…the bible-black pre-dawn

there have been “issues” at work as of late.

essentially, we have a postdoctoral student in the lab who refuses to follow standard safety protocol. things like handling infectious material without wearing gloves, then not washing his hands as he proceeds to handle materials in the lab as well as the department.

i brought this up to my PI using a calm, rational approach.

it wasn’t until he told me to “stop policing who washes their hands” that i began to go from a low simmer to a raging boil.

i pointed out to my PI that this individual is not only putting himself at risk, but also everyone in the lab as well as the department. we work with an infectious agent whose transmissibility we don’t yet understand. i felt i was justified in going to my PI and asking him to put a halt to it.

he said that he can’t control what people do in the lab.

there is precious little i can do. sure, i can go over his head and get myself into a whole heap of trouble, potentially ending in getting dismissed from the lab. or i can keep my mouth shut and let it run its course. but after some careful thought about what i could actually do to improve my situation, i’ve decided to change my working hours. the alarm goes off at 4:15am, and by 5am i’m in the lab, setting up my experiments for the day. by 10am, when my PI finally arrives, i’m halfway through my day. at noon i leave for 2 hours to attend class. and by 4pm i’m out the door – guilt free and having accomplished a mountain of work. this situation eliminates all interaction with the postdoctoral student, as he generally doesn’t show up until 1pm.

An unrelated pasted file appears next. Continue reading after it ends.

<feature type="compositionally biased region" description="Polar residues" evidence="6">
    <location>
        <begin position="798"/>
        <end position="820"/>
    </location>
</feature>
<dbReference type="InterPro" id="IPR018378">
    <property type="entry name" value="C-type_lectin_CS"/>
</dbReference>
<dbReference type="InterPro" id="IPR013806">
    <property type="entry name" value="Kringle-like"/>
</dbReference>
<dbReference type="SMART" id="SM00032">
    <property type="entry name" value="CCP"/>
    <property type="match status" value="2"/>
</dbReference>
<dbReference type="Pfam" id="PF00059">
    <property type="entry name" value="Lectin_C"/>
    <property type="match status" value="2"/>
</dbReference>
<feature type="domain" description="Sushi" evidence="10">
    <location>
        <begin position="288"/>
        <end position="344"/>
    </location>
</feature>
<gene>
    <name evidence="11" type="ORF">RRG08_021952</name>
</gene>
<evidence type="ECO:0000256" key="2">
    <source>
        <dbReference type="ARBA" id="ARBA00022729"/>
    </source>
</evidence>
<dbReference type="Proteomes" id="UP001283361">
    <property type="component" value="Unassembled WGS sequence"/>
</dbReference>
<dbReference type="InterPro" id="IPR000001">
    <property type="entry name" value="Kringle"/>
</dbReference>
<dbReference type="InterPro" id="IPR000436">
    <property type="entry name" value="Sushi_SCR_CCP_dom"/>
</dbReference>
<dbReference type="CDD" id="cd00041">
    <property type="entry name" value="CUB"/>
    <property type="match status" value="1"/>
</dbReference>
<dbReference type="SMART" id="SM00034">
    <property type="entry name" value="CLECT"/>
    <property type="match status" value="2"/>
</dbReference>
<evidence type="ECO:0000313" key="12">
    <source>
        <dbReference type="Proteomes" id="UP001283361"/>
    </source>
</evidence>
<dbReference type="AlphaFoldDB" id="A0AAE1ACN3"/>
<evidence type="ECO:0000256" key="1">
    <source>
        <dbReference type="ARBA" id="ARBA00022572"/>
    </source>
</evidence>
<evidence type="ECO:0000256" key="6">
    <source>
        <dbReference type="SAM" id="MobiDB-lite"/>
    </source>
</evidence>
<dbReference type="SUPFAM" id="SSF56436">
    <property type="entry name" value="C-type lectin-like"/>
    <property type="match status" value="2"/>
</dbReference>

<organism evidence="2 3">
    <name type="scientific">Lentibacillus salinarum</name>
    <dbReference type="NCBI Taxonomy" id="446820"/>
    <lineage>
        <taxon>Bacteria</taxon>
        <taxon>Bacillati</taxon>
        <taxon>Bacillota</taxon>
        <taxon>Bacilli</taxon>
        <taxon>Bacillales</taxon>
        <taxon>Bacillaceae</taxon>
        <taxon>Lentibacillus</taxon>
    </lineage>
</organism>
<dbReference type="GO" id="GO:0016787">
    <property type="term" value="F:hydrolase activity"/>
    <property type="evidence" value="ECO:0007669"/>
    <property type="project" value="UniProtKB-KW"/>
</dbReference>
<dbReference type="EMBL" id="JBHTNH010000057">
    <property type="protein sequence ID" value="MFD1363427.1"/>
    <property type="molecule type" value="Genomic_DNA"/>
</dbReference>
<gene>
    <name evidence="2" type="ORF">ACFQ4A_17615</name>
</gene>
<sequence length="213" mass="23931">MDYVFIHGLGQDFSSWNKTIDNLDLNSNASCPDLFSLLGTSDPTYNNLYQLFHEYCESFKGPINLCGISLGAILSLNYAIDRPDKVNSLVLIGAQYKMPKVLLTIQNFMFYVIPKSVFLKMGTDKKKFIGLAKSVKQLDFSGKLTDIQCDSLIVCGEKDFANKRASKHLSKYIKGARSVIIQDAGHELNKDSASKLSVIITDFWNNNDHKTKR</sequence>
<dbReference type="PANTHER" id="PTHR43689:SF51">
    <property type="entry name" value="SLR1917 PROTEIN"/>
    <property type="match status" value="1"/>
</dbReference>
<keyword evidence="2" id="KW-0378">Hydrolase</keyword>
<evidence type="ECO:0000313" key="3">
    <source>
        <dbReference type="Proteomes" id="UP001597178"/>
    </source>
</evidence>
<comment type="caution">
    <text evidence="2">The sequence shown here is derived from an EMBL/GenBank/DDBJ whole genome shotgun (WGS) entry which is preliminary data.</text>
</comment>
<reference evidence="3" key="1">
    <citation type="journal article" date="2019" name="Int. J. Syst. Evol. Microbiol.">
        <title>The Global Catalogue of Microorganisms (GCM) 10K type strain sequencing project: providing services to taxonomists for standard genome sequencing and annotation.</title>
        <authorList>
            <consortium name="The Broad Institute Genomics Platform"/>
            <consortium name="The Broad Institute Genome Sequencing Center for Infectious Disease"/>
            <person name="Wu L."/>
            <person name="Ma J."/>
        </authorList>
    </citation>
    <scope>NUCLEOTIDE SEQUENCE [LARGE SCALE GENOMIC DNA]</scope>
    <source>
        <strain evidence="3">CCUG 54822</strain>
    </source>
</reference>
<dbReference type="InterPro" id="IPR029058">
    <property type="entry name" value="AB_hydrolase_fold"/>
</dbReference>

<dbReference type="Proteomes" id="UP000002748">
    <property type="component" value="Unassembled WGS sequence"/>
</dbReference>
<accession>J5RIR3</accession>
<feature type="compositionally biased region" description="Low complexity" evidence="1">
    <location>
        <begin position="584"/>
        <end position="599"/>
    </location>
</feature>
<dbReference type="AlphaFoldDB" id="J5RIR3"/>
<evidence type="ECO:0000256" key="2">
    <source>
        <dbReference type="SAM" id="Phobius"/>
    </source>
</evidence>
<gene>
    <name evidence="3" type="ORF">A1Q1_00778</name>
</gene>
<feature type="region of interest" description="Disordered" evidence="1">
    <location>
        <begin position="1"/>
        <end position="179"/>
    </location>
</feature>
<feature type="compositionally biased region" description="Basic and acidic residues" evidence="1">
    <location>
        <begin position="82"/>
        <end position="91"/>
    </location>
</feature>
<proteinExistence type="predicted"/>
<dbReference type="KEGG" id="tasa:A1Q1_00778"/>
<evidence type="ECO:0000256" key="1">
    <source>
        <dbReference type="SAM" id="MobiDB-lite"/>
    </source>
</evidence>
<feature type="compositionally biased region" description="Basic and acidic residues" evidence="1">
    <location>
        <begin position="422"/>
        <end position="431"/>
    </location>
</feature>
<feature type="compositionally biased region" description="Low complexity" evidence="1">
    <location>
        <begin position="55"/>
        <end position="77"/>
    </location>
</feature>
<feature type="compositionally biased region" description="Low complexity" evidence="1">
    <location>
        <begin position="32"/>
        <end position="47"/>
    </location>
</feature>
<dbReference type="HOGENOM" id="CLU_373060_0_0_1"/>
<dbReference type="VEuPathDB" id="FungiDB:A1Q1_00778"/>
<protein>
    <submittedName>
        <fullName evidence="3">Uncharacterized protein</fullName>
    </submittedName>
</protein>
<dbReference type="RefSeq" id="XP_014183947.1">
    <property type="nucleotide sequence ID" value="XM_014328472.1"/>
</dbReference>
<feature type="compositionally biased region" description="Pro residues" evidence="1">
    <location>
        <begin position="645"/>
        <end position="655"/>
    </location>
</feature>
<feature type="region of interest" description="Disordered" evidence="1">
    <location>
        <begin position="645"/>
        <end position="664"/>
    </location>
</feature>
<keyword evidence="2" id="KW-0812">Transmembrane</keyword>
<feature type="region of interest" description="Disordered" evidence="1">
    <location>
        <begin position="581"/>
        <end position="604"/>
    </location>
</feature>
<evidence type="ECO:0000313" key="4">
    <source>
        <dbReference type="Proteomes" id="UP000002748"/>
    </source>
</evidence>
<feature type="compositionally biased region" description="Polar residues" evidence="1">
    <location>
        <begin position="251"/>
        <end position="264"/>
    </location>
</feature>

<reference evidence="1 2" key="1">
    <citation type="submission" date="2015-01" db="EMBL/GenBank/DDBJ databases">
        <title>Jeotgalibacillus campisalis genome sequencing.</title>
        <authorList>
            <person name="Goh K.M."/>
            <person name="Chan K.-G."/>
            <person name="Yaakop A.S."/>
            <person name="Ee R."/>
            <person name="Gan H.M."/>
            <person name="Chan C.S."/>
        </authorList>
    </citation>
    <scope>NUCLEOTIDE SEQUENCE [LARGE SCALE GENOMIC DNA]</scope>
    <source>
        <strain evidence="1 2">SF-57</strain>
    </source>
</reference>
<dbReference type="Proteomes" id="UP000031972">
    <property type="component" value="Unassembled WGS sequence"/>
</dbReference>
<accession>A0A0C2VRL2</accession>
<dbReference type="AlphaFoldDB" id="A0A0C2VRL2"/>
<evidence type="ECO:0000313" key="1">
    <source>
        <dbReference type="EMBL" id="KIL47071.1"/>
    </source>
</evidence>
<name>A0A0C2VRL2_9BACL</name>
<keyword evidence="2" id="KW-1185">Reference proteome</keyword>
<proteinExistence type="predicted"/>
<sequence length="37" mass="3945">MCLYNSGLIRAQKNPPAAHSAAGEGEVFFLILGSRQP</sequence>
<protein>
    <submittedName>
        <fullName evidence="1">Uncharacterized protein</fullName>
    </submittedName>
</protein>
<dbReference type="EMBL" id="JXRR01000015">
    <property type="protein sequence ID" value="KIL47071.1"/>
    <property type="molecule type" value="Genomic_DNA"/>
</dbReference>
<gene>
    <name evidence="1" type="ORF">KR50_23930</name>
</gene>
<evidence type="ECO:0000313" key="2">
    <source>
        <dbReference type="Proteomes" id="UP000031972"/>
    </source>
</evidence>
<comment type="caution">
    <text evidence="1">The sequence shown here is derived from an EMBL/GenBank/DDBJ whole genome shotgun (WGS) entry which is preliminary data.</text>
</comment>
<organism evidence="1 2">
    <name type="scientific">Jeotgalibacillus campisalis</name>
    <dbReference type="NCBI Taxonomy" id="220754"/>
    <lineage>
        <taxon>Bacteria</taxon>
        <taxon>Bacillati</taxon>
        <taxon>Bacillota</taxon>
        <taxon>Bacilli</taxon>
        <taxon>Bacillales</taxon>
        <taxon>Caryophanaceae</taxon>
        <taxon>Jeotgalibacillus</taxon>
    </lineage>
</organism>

and the icing on the cake?

i get to leave work while it’s still daylight out.



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pretentious mac snob

there is a long-standing tradition of harassment in our lab, whereby our PI is a hardcore mac user, and the bulk of the lab technicians and postdoc live for PC. any time a mac crashes in the lab, the PC users cheer. anytime the PC in the seminar room crashes, our PI cheers. there’s a lot of trash talking, and i try to stay out of it. i ended up with my very own personal macbook pro purely by chance, mostly because i caved to some illogical peer pressure. the thing is, i love my mac – but i’m also fluent in PC. each has it’s pros and cons, and is adapted to do different things.

but ohmygod i love the software that comes out for mac. love. love. love. if i could take it to bed, i would.

first off, there’s omnifocus.